Weeks 41 & 42: Count Back From Ten

At last, Thanksgiving break is near, and I cannot wait for the extra time off to relax and to try my best to catch up with the seemingly endless load of work that I must complete prior to the end of this semester. It’s amazing how little time remains in this semester (three more weeks!), and how many more exams I must get through before I truly experience a month of freedom. But, before I get too caught up in what’s to come in my near future, let’s look back at the events of the last couple of weeks…

One of the highlights of the past two weeks was the long-awaited approval of my research group’s thesis concept. The presentation of the thesis topic went very smoothly and the first four chapters of our thesis paper require only minimal editing before we ultimately sign an agreement with one of our professors who will mentor us throughout the remainder of the program and help us conduct the study that we have designed. I know I keep promising details on the thesis, but I will write a whole post about it soon enough. In Pharmacology, we switched focus to drugs used for procedural sedation and anesthesia. With these drugs, it’s extremely important to know their dosing regimens (based on patient’s weight), in addition to the speed at which the drugs begin working and how long they last. You never want a patient to awaken from sedation before a procedure is complete…that would be a very bad thing. Some drugs act within seconds. Before a patient reaches the number nine, after he or she begins counting back from ten and the drug has been infused, he or she has already drifted to sleep. We also learned how to calculate the necessary volume of IV fluids to administer to a severely dehydrated pediatric patient, when he or she presents to the emergency department (also based on weight). Unfortunately, we are expected to perform these calculations in our heads, without a calculator, so I’ll undoubtedly be practicing a lot before our Pharmacology final. In Surgery, we completed our Orthopedics midterm, which was thankfully much easier than the General Surgery midterm and final. I definitely needed that confidence booster. The Orthopedics midterm focused on the diagnosis and treatment of upper limb (arm and hand) fractures, and so the final will focus on fractures of the spine, pelvis, and lower limb (leg and foot). In Clinical Skills, we have been learning how to perform comprehensive physicals on specific populations of patients, like older patients and pediatric patients. It’s very different performing physicals on infants (the class demonstrations have been on dolls); everything is obviously much smaller and the patient is extremely delicate.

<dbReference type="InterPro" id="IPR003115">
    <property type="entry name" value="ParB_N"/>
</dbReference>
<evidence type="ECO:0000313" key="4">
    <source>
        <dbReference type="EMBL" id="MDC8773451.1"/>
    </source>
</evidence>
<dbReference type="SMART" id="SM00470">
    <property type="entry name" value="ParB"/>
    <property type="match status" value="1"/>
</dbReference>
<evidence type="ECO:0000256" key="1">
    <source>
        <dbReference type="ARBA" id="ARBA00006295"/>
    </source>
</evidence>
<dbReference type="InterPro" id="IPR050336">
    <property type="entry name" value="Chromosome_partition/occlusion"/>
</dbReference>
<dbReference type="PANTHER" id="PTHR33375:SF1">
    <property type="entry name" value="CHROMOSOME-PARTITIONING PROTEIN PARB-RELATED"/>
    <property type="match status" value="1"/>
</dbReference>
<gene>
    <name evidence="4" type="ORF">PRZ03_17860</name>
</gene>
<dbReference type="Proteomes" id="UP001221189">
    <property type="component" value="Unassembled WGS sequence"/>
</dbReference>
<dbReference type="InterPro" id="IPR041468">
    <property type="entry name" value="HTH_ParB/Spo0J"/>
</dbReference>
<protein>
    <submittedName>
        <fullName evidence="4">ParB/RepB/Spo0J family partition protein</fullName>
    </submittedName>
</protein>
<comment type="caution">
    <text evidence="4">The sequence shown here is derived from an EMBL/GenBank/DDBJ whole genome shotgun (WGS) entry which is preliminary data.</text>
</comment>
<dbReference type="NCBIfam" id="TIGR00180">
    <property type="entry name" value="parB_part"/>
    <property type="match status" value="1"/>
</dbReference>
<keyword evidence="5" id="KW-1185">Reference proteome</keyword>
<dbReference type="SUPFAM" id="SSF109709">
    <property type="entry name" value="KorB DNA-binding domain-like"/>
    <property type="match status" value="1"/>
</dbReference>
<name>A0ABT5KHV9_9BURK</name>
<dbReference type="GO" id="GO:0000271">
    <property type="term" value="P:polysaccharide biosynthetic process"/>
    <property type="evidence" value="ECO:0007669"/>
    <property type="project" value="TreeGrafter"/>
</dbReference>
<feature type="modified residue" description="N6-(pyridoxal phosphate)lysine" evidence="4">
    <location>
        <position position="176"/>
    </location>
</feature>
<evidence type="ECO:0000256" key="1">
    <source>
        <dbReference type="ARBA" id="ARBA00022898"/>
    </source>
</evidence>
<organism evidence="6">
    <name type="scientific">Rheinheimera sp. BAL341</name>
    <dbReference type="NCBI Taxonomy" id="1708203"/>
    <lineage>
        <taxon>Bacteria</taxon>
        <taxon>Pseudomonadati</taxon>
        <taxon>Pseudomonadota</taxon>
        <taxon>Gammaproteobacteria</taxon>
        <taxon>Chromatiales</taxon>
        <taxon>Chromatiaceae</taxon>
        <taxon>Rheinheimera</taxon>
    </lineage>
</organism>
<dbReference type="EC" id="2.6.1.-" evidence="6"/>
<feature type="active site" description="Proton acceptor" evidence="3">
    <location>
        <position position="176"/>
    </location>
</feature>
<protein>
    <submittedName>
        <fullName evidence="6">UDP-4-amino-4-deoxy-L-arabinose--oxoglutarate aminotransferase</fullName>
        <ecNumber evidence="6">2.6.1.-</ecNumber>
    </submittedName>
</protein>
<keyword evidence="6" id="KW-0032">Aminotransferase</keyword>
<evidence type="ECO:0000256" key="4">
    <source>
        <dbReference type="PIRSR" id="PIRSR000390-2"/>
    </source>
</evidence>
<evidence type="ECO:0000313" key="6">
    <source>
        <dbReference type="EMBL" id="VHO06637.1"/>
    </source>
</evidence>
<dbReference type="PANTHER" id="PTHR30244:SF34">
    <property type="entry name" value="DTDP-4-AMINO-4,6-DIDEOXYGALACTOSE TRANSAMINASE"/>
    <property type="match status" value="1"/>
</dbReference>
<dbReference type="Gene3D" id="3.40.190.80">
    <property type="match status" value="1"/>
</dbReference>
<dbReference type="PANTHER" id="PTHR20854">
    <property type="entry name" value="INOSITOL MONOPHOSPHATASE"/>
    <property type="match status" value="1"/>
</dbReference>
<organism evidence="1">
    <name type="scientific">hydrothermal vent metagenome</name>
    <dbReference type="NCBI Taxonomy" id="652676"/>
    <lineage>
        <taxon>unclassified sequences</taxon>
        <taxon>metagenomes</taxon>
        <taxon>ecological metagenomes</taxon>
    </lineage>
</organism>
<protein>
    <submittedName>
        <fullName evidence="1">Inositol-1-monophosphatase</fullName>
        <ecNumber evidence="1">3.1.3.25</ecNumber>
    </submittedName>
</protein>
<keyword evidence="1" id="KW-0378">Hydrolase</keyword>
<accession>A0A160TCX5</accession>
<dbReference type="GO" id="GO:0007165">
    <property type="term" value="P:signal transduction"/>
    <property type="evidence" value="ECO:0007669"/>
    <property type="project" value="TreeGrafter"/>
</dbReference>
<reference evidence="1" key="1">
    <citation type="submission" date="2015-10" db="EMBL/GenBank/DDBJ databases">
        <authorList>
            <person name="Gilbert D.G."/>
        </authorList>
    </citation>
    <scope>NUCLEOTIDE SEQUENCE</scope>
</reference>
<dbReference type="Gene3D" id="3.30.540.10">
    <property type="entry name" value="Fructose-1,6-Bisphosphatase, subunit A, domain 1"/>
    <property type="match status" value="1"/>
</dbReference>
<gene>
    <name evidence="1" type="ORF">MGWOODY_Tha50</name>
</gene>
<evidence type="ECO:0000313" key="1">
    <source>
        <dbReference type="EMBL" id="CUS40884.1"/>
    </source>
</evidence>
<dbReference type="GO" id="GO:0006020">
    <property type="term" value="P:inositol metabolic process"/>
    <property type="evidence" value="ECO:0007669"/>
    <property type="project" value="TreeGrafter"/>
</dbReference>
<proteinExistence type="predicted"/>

The specialty courses have all continued as well. We ended Psychiatry by focusing on the diagnosis and treatment of substance abuse disorders (alcoholism/drug abuse) in addition to childhood psychiatric disorders (depression, anorexia, bulimia…etc.). I took this Psychiatry final on Thursday and checked yet another specialty off my list. In Gynecology, we have been focusing on abnormalities of menstruation (painful, frequent, absent…etc.) in addition to gynecologic surgical procedures and imaging. We haven’t had Neurology for a couple of weeks, but we continue with this specialty next week. Yesterday, we began our final specialty of the semester, Rheumatology (study of joint disorders). Since we only have two weeks of Rheumatology, each class is six hours long, to compensate (usually each specialty is spread out over four weeks). So, needless to say, we learned a lot of Rheumatology yesterday, including the diagnosis and treatment of osteoarthritis, osteoporosis, gout/pseudogout, rheumatoid arthritis, and fibromyalgia. As I said a few paragraphs back, luckily I have time over Thanksgiving break to catch up with all of this!

I would offer a glimpse at what the last three weeks of my semester look like, but I’d rather not think about it myself. Let’s just say I have 13 more exams (including another standardized patient lab, a couple of papers, and quizzes that I know of) to get through between now and December 19th. It’ll be an extremely bumpy ride to the finish line, but I’m way to close to give up now.

Question of the week: True or false: Alcohol is a stimulant.

Last week’s answers: The most frequently fractured bone of the human body is the clavicle (collar bone).

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